On Thursday 23 June the UK population voted by 51.9% to 48.1% to leave the European Union (EU). Turnout was 72%, with a record 46.5 million people eligible to vote, causing Prime Minister David Cameron to resign. In voting to leave the EU, the UK has made probably its most profound economic and political decision in 60 years – a decision seemingly reflecting our identity as a nation, our values, our dissatisfaction with the EU economic and legal model, a rejection of integration and globalisation, and dissatisfaction with ‘the establishment’. But what happens next, and what does it mean for real estate? In this note we sketch out some of the big issues to watch.
Since our last release of yields in early March, the sector has had to contend with the broader issues of the impending EU Referendum and the Government’s failure to exclude the multiple landlord from the 3% SDLT surcharge. That said, Brexit appears to be having little or no effect on investment volumes with the overwhelming demand/supply imbalance in the housing sector outweighing concerns regarding a possible Euro exit. The pattern of platform creation continues with the 3 way partnership for the East Village development pipeline and Elephant & Castle between Delancey, APG and Qatari Diar having completed in March. UK institutions remained active with M&G, LaSalle and Hermes all securing further schemes over the quarter in London, Birmingham and Manchester. Indeed, Birmingham seems to suddenly be flavour of the month with Rockspring/Atlas also forward funding Pershore Street. Whilst we have kept our yields unchanged over the quarter, the outlook remains positive and we expect to see a trend towards forward funding deals to mitigate the SDLT increase.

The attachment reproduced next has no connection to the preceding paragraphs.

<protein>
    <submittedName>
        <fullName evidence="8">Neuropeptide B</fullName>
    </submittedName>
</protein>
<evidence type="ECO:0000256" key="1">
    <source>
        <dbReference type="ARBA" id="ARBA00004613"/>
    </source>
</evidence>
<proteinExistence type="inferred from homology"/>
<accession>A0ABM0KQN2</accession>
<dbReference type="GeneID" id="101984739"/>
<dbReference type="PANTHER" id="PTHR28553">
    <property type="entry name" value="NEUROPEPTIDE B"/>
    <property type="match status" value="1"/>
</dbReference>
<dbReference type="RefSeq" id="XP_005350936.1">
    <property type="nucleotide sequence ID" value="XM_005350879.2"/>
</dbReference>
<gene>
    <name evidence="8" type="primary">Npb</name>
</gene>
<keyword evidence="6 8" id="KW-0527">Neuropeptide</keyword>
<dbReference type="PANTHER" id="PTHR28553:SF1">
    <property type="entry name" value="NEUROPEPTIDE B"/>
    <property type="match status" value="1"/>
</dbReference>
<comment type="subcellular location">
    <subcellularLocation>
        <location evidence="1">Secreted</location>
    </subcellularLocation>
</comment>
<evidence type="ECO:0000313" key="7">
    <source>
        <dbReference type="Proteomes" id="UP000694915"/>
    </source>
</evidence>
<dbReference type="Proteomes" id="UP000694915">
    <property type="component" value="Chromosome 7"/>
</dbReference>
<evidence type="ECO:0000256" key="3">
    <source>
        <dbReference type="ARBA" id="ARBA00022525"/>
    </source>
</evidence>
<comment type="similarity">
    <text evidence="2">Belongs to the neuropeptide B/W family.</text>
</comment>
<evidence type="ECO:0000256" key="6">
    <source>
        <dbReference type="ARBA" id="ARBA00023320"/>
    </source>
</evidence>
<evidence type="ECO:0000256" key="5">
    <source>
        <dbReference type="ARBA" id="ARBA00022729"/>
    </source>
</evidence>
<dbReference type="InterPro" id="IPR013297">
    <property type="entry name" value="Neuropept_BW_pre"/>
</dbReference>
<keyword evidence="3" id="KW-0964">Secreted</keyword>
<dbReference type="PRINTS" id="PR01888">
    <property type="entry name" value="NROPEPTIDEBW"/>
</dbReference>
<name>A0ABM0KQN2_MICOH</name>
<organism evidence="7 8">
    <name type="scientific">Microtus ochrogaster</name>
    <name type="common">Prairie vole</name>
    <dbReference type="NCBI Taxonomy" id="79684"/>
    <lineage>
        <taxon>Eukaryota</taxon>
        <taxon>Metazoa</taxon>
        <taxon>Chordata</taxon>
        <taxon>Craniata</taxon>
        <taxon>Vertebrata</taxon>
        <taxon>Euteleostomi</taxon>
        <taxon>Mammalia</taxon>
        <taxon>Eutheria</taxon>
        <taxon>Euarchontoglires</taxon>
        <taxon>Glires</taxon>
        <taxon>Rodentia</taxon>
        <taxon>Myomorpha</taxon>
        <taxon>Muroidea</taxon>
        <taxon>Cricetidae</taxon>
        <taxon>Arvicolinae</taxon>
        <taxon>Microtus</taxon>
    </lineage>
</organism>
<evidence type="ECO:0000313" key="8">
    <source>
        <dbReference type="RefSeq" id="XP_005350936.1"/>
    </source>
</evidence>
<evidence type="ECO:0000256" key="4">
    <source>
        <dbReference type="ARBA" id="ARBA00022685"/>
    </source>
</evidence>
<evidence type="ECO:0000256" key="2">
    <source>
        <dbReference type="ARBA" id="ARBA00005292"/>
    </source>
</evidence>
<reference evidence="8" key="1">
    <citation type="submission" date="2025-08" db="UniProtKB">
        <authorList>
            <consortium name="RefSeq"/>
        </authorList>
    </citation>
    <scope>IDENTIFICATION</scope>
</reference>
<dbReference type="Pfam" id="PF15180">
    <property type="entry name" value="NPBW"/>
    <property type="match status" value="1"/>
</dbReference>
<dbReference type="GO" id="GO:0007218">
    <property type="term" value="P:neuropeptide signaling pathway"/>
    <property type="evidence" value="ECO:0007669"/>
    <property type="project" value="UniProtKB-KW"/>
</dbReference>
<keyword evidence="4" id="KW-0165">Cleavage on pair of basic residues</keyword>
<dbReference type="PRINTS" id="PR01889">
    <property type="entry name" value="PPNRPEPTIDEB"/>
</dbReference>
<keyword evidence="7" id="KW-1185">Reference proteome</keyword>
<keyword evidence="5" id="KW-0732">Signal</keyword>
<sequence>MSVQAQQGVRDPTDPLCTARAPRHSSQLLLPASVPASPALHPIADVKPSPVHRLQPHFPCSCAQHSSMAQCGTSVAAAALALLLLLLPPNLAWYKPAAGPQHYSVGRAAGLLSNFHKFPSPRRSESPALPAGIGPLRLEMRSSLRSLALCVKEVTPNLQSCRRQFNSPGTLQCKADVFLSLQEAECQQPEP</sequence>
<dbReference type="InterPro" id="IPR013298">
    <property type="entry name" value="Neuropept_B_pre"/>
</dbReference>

International capital has been very busy in the leisure sector and Fund appetite continues, with pricing being pushed by long income, inflation tracking investments. All sectors of the leisure industry are releasing the purse strings around capex and operators are re-investing in their existing estates. The race for space of a surging trampolining sector is driving rental levels upwards. Garden centre investment activity has grown rapidly in the last 18 months. CBRE has been actively involved in recent major transactions.
Commercial property prime rental growth at post crisis high Rental values for UK prime commercial property grew by 1.4% in the first three months of 2016. The average prime yield for All Property remained relatively flat in the quarter, up slightly from 5.3% to 5.4%. All Property estimated capital values grew by 1.2% during Q1. Prime Industrial property led the way, with rental growth increasing to 2% in the first quarter, the third steepest quarterly increase the sector has seen since 2001. Rental values for prime Central London offices increased by 2.6% over the quarter, driven by the strong performance in the City (4.6%) and Docklands (5.4%).
CBRE Long Income Index – Negative Q1 return of -0.42%, due to changes in stamp duty. Hotels outperformed with growth of 1.21% Lee Bruce interviews Paul Jayasingha from Willis Towers Watson covering The Long Income market, Europe and Infrastructure. CBRE Long Income Index – Q1 performance, valuation weightings and sector specific index figures, offering transparency in the market.